Build insert plugin and synth from the same sources

I have a customer request to build an audio insert plugin with midi input as a virtual instrument with sidechain input. Technically it’s the same thing and some hosts treat both the same way. Others do not and it can be cumbersome to route midi to insert effects.

In order to do such a build I’d have to change many settings in the .jucer project including configuration flags, binary names and plugin codes.

Has anyone faced the same challenge and come up with a way to make this repeatable? I already tried to do it with extra build configs that have a preprocessor flag set, but getting all the right values in the AppConfig is tricky and opaque and there are a few files that need to be regenerated anyway (like info.plist etc). So I think there is no way around a separate .jucer project for a synth version.

I’m worried about future changes and would like to avoid having to maintain two .jucer projects for this. I imagine something should be possible using shell scripts to automatically generate the synth project, but do wonder if anyone found an elegant working solution - or maybe I’m overlooking a simple way to get this done.

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This reminds me of Aumu and aumi single project.

I don’t know any way of making this work in Projucer.

However, if you’re fine with using a CMake-based solution (such as JUCE 6 CMake support or FRUT), I would be more than happy to help you.

Thank you for the reply! I was searching the forum, but didn’t find the thread you linked which is indeed about the exact same problem. I’m not ready (yet) to switch to CMake, but might do that once Juce 6 is out.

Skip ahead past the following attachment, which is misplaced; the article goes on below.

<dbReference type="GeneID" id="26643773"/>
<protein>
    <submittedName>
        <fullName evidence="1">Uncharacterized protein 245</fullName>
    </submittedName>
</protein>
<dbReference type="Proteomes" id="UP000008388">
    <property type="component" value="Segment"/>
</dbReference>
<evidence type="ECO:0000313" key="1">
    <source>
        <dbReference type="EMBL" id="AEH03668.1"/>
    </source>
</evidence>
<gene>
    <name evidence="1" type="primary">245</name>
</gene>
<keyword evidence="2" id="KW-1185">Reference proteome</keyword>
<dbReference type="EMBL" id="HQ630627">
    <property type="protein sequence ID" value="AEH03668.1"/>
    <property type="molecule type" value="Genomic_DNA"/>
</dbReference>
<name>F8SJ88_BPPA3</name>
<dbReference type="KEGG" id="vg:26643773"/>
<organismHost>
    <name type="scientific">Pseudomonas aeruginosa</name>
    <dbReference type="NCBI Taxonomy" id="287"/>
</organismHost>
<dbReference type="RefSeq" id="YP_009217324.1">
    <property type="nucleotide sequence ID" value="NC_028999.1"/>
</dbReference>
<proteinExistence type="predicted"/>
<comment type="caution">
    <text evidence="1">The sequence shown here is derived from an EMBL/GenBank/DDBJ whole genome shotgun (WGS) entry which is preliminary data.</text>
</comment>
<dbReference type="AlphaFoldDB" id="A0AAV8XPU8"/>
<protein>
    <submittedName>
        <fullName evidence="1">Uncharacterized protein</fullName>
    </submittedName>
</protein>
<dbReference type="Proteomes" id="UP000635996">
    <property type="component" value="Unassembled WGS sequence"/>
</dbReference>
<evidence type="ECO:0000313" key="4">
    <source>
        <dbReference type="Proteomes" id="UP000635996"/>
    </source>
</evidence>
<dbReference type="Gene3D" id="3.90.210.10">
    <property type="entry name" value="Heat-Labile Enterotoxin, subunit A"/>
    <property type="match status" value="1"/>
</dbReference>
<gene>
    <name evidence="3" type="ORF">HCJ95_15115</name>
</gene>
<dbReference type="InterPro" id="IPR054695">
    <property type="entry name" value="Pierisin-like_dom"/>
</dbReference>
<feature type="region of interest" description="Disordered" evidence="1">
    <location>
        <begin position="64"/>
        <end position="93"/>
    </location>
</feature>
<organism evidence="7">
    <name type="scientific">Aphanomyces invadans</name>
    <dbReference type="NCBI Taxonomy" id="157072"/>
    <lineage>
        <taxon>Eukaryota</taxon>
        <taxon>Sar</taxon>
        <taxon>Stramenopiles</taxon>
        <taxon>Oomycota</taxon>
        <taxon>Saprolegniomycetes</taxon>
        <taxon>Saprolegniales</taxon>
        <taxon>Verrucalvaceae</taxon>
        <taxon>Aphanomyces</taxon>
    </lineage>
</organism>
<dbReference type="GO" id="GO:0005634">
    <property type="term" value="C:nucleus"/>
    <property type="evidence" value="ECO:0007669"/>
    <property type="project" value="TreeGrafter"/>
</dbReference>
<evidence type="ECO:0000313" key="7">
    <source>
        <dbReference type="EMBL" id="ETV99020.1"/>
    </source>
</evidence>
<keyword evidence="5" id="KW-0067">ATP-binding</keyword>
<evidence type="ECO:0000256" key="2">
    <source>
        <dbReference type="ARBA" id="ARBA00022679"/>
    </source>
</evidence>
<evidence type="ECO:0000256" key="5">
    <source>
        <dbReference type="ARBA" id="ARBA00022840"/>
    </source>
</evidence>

I think I can do something similar with a shell script that will just parse and patch my jucer file. Maybe even a diff file could handle the necessary changes.

I believe the solution in the other thread is still missing a few things. In order to load both variants in the same host, they probably need different plugin codes, binary names and AU prefixes as well.

Thanks again, I’ll now work on rolling my own solution based on this information.

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For future reference. Here is what I ended up doing:

  1. I removed all the keys from the .jucer file that can be autogenerated based on the project name. After that changing the name automatically changes many dependent params and leads to needing less patching.
  2. I wrote a Python script using xml.etree.ElementTree which loads the .jucer file and patches the xml attributes in the JUCERPROJECT root node and stores the xml as a new .jucer file. I ended up creating a routine that checks the original value first so I get an error in case future Projucer versions use different ids and/or values.
import xml.etree.ElementTree as ET

def replaceProp(node, propID, expected, newValue):
	if node.get(propID) != expected:
		print('ERROR! unexpected property: ' + propID + ' node: ' + node.tag + ' expected: ' + expected + ' encountered: ' + node.get(propID))
	node.set(propID, newValue)

tree = ET.parse('{ORIGINAL}.jucer')

root = tree.getroot()
replaceProp(root, 'name', '{ORIGNAME}', '{NEWNAME}')
replaceProp(root, 'pluginIsSynth', '0', '1') 
replaceProp(root, 'pluginCharacteristicsValue', 'pluginWantsMidiIn', 'pluginIsSynth,pluginWantsMidiIn')
replaceProp(root, 'pluginCode',...

(.... etc)

tree.write('{PATCHED}.jucer')

I would just move all your code, other than the type specific code into a JUCE module, so you won’t have to keep running a script.

(CMake would indeed make that process even simpler)

I think that solution would still require me to keep two .jucer files up to date. Most build configuration would need to be done twice after the split because some data would need to be duplicated. Now I can just rerun my python converter and don’t even need to have the second jucer file stored in my git repo.

Yes, you’d have 2 JUCER files, but if the source files are in the JUCE module, you won’t have to touch those often, unless the build settings changed - the module header/source would keep track if you added source files.

To really share settings between projects using CMake+JUCE 6 would be very easy.